My wife and I went to a restaurant where you not only order using a tablet, but are also served by a robot. Here you should be able to pay with the Apple Watch without any problems, right?

Unfortunately it is false. Twice I tried and the EC device crashed. Even the mobile phone had no effect, so in the end a plastic card had to be found (not mine, so completely without a wallet).

In the next scenario, I had a live performance with my podcast. In the bar where this took place, I wanted to treat myself to a Gintonic and of course pay with my smartwatch.

It worked, but there was a strange caveat. The operator of the reader has excluded the savings bank because it allegedly does not meet certain security standards, aha.

I then paid for my drink with a credit card from an online bank. So if I had only had my Sparkasse debit card in my Apple Wallet, I would have gone home thirsty.

Ergo: I can usually pay in restaurants with my cell phone or smartwatch. However, I would only take my wallet with me if I knew that I couldn’t do without it.

Everyday life without a wallet: local public transport

In Nuremberg we have an app called stay, with which I can easily pay for my subway, S-Bahn or bus journeys on my cell phone – and also save money. I have already written an article about this:

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Short and good: With a tap of my finger in the VGN app, I check myself into a means of transport and pay for what I ride. No ticket, no cash.

Experiences of colleagues from other parts of Germany

Now that I live in a big city, I went hunting for votes among my tech colleagues. What about outside of Nuremberg?

Patrick Poti lives in Munich-Giesing and although the Bavarian capital is significantly larger than tranquil Nuremberg, he quickly reaches his limits without a wallet.

He says he likes to treat himself to cappuccino and bee stings at the pastry shop next door – and only cash works there. The same goes for his favorite pizza delivery service.

But Patrick admits: As soon as he drives two or three underground stations to Frauenhoferstrasse, you can get the ice cream at the ice cream parlor with the computer on your wrist.

With the clock to the ice: no problem in German cities.  (Image: Viktoriia via adobe.stock)






With the clock to the ice: no problem in German cities. (Image: Viktoriia via adobe.stock)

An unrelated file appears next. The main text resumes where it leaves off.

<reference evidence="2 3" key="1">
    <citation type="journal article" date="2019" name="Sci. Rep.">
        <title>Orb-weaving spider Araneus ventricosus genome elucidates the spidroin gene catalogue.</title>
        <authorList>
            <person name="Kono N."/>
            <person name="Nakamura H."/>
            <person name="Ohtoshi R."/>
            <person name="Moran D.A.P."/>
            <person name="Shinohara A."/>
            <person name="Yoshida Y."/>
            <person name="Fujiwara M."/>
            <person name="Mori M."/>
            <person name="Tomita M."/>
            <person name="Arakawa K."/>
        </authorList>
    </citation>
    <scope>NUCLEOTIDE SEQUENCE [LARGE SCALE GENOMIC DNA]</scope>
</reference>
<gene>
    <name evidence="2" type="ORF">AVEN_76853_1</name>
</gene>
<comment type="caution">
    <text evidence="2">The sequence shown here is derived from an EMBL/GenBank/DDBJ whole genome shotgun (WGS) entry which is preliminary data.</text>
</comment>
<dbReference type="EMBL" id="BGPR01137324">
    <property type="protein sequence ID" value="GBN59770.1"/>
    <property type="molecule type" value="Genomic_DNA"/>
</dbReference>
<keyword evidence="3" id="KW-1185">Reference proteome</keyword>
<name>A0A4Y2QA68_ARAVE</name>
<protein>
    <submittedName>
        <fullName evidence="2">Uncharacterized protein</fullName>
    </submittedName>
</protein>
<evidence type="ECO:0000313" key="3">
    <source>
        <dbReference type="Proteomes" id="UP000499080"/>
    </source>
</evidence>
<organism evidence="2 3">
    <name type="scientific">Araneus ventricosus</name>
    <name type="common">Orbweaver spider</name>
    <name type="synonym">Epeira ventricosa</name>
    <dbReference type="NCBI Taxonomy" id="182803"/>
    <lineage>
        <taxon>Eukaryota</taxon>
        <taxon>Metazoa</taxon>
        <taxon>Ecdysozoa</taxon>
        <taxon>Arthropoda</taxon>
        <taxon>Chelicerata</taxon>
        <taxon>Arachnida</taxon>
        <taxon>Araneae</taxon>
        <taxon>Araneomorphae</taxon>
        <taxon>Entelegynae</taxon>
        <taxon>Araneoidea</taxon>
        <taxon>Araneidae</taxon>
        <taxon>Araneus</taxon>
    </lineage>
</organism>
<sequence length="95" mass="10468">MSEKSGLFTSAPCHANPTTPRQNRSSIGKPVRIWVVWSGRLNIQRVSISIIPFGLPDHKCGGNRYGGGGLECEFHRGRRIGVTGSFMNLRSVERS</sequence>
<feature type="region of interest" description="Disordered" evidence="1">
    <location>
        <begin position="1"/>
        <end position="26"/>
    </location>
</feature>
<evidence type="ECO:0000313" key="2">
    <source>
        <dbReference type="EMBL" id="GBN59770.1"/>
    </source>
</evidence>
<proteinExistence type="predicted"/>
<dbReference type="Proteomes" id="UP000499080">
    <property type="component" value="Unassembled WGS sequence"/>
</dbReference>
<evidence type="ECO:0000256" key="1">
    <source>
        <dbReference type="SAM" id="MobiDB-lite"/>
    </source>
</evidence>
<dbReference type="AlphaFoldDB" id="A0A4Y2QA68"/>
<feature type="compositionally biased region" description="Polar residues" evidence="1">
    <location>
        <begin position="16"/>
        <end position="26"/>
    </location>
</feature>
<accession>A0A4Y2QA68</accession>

Nils also lives in the vicinity of a big city: Essen. There are many kebab shops there, but his favorite kebab shop of all things only works with cash. He admits that he always has to get cash before going out to eat there.

My experience confirms that. Since you don’t have to offer card payment in Germany, cashless payment in small knots remains a gamble.

Mirco is of the same opinion. He lives in a Saxon village and card payments are not to be expected there outside of supermarket chains.

The opposite is the case. Mirco reports on a very busy snack bar that would definitely benefit from card payments. According to his statement, however, they refuse to set up cashless payments.

Conclusion of the author


Max Schwind

Keys, mobile phone, wallet: you don’t leave the house without them. But I will do without the latter in the future. As long as you have at least your mobile phone in your pocket, you are prepared for (almost) anything.

The only stumbling blocks I’ve come across are small, owner-managed shops and restaurants that may not accept card payments, or may not have upgraded in a while so you can’t pay with your smartwatch or phone.

Maybe I’ll be taught better if I have to identify myself to the police and I don’t have my ID to hand. Incidentally, Apple and the authorities work together in the USA, but in this country only the real card is valid as ID.

Apart from such exceptional cases, however, I see no reason to carry the thick purse around with me.

And maybe I can get my house key away too…

Everything with a mobile phone: if you set up your mobile device accordingly, you can largely do without a wallet, at least in Germany’s major cities. How are you all doing? Have you been paying with your smartwatch for years? Or is only cash true for you? Does your infrastructure possibly give you nothing other than your old wallet? Feel free to exchange ideas in the comments!